Blog by UCC Student Ambassador Christine Kannapel
Packing is an infamous dilemma for every student studying abroad, especially for several months. Everyone knows it! Why else would there be travel blogs and tutorials on how to pack your clothes to maximize suitcase space? Why else would I be writing this?
If you are reading this, then its more than likely that you, like myself during pre-departure, have a suitcase that is overflowing with items you “might” bring and items you’re “definitely” bringing on your study abroad trip. The pile of things you are not bringing is next to null. Still, one haunting question remains: what is actually worth packing into that sacred suitcase space?
This blog post is derived from my personal experience of discovering what I wish I had with me and what I wish I had left home. Below, are a few steps that helped me, would have helped me, and that I hope help you!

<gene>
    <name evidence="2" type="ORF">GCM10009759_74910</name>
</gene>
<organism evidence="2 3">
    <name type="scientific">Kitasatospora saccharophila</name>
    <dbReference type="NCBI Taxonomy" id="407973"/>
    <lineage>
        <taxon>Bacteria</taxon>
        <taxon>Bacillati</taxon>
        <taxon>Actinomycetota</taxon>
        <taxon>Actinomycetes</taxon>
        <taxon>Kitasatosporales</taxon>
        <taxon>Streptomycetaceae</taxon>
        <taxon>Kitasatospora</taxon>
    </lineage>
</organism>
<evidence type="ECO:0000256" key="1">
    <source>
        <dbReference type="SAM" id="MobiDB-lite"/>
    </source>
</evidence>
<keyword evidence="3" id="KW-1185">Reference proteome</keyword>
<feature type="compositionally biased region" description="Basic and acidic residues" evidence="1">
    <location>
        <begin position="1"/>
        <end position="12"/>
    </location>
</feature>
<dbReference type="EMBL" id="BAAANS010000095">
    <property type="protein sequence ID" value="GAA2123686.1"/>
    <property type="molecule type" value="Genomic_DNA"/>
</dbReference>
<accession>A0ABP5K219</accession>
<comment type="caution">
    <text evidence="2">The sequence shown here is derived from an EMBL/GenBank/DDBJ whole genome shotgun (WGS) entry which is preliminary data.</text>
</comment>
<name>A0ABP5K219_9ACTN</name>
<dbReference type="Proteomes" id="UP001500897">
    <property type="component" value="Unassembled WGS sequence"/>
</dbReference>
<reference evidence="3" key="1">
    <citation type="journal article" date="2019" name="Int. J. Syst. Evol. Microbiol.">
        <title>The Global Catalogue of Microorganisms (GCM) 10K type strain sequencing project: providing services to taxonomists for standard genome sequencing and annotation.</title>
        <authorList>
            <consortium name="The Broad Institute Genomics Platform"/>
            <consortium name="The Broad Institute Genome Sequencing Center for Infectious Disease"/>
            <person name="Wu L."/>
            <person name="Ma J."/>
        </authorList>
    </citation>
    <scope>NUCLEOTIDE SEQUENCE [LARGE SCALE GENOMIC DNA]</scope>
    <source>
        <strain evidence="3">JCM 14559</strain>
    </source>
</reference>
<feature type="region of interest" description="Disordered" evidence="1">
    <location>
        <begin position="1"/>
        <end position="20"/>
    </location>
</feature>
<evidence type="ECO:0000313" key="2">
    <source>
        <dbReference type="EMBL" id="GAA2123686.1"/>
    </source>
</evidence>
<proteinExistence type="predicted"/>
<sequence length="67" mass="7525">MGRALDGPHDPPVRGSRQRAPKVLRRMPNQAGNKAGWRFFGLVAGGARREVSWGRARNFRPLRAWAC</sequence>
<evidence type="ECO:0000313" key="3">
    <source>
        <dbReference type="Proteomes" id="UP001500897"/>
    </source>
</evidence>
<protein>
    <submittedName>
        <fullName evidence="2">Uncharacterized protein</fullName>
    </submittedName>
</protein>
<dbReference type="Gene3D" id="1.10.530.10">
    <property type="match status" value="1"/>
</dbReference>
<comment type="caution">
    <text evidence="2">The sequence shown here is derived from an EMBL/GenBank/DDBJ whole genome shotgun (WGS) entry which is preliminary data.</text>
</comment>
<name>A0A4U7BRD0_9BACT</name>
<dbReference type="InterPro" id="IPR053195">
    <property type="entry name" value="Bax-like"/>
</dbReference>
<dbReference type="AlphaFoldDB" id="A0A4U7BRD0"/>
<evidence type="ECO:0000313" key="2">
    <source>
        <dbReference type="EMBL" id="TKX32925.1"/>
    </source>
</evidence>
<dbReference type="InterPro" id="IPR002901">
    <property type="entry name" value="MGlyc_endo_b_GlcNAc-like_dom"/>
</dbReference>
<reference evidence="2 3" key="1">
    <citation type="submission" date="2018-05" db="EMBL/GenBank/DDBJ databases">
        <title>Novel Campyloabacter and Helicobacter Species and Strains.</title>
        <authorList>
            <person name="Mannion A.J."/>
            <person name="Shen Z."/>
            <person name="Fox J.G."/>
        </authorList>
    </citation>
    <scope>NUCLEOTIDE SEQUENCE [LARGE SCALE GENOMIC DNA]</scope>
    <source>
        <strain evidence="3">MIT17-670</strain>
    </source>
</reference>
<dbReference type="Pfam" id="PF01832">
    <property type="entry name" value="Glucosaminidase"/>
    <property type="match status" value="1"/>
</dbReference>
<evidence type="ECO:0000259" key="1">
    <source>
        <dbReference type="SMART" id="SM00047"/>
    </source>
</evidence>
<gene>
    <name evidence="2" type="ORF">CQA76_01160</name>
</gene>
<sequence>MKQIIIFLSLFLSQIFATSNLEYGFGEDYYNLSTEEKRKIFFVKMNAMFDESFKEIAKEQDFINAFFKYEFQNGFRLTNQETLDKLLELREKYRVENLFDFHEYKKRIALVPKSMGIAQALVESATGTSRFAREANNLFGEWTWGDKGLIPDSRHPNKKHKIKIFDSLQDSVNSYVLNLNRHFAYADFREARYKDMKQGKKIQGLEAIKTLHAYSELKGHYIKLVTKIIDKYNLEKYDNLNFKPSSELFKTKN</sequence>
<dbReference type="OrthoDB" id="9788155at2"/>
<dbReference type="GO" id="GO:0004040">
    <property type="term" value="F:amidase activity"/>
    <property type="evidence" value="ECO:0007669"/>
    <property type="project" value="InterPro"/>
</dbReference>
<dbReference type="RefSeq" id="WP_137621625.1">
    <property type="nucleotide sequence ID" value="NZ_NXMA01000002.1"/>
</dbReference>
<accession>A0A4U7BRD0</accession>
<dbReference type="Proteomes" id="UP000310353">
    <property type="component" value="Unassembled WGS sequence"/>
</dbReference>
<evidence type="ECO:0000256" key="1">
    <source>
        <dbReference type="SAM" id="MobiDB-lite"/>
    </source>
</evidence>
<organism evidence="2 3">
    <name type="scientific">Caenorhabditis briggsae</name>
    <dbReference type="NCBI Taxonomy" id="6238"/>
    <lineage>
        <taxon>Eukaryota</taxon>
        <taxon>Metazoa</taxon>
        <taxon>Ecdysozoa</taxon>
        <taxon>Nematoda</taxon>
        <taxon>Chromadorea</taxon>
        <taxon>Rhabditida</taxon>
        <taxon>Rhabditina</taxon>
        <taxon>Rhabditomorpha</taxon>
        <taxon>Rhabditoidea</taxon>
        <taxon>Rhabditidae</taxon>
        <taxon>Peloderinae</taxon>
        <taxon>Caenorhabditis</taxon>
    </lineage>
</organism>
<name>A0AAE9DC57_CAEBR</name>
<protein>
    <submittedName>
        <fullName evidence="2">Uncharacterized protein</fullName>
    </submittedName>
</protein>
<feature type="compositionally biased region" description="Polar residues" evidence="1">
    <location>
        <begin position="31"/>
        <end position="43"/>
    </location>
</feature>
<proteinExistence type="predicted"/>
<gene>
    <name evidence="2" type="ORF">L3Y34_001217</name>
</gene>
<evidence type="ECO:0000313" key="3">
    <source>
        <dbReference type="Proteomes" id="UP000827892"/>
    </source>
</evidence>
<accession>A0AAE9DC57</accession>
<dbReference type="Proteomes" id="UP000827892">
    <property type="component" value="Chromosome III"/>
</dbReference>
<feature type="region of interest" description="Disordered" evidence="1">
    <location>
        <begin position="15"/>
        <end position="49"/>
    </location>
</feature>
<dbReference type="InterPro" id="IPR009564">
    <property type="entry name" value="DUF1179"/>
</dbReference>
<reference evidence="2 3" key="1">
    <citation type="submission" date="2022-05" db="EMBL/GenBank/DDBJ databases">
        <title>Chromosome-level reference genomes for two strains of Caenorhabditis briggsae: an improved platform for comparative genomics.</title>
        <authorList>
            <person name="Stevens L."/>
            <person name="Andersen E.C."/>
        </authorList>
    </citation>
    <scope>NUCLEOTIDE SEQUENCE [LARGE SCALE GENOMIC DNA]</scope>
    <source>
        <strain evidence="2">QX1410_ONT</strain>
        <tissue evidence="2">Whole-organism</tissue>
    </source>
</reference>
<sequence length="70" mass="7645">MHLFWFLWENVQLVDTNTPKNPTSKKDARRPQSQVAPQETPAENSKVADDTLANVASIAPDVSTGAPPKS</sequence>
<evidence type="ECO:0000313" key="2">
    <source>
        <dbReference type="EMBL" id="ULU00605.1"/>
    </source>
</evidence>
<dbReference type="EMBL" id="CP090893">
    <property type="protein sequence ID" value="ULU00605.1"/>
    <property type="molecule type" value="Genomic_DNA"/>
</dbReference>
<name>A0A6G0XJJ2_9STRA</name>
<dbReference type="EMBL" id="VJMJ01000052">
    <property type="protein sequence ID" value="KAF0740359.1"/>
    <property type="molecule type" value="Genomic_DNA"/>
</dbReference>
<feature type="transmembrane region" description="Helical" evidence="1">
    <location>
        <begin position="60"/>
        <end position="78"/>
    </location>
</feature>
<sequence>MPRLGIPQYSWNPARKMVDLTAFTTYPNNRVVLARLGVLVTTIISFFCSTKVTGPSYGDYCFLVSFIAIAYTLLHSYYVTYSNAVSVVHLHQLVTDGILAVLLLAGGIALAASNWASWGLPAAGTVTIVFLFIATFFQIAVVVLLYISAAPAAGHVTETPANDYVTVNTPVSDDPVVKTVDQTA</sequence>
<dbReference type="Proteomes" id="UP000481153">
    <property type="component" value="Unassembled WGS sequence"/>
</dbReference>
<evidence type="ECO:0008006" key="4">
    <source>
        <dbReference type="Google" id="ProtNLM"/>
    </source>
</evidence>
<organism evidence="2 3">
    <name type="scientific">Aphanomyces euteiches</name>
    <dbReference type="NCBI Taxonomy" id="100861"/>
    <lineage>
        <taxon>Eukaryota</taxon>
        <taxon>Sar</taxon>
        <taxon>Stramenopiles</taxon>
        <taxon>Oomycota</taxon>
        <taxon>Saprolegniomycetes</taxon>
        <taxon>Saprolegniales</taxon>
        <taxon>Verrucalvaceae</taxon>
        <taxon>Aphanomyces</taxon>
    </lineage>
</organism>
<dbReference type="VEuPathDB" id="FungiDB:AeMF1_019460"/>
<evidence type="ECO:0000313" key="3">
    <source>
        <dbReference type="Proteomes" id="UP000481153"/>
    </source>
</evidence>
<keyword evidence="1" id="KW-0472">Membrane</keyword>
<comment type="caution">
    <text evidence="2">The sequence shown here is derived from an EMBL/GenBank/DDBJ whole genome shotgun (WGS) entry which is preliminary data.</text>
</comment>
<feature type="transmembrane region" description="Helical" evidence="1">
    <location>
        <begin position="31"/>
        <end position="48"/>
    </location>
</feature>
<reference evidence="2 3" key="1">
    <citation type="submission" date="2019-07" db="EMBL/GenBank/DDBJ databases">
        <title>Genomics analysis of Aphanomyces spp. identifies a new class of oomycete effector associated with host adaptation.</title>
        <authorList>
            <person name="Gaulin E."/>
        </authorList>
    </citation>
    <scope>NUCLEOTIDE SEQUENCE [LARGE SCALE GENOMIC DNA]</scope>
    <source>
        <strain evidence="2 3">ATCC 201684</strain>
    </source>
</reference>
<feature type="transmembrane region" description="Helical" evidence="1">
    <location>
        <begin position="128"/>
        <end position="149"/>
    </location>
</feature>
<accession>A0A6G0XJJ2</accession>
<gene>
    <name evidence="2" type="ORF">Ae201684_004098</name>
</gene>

Note: I am currently studying in Cork, Ireland and will be until April. Thus, this post is most helpful for students who will be studying at the same or a similar latitude. However, these steps are meant to be informative for every prospective study abroad student.
Step One: Be strict, be simple!
Looking back, I wish I had been stricter with myself throughout the packing process. Not once have I worn my off-the-shoulder tee or my white denim short-shorts! In fact, I have consistently been grateful for my jeans, joggers, sweaters of varying thicknesses, and my water resistant jacket. Of course, there are have been beautiful sunny days here in Cork, but alas, my poor white denim short-shorts are abandoned in a drawer dedicated to items I will be taking home over my Christmas break. If only I hadn’t brought them in the first place!
The best way to be strict with yourself, as to avoid my white denim short-shorts mistake, is to thoroughly research the weather patterns of your country of study. Yes, that means read various blogs, research general weather forecasts, scan through hashtags on Instagram (a must for my fellow trend followers), and flip through a Fodor’s guide to Ireland. All of these methods will give you an idea of what people are wearing where you are going. The more you know about the environment in which you will be studying, the more confidence you will feel when you’re packing.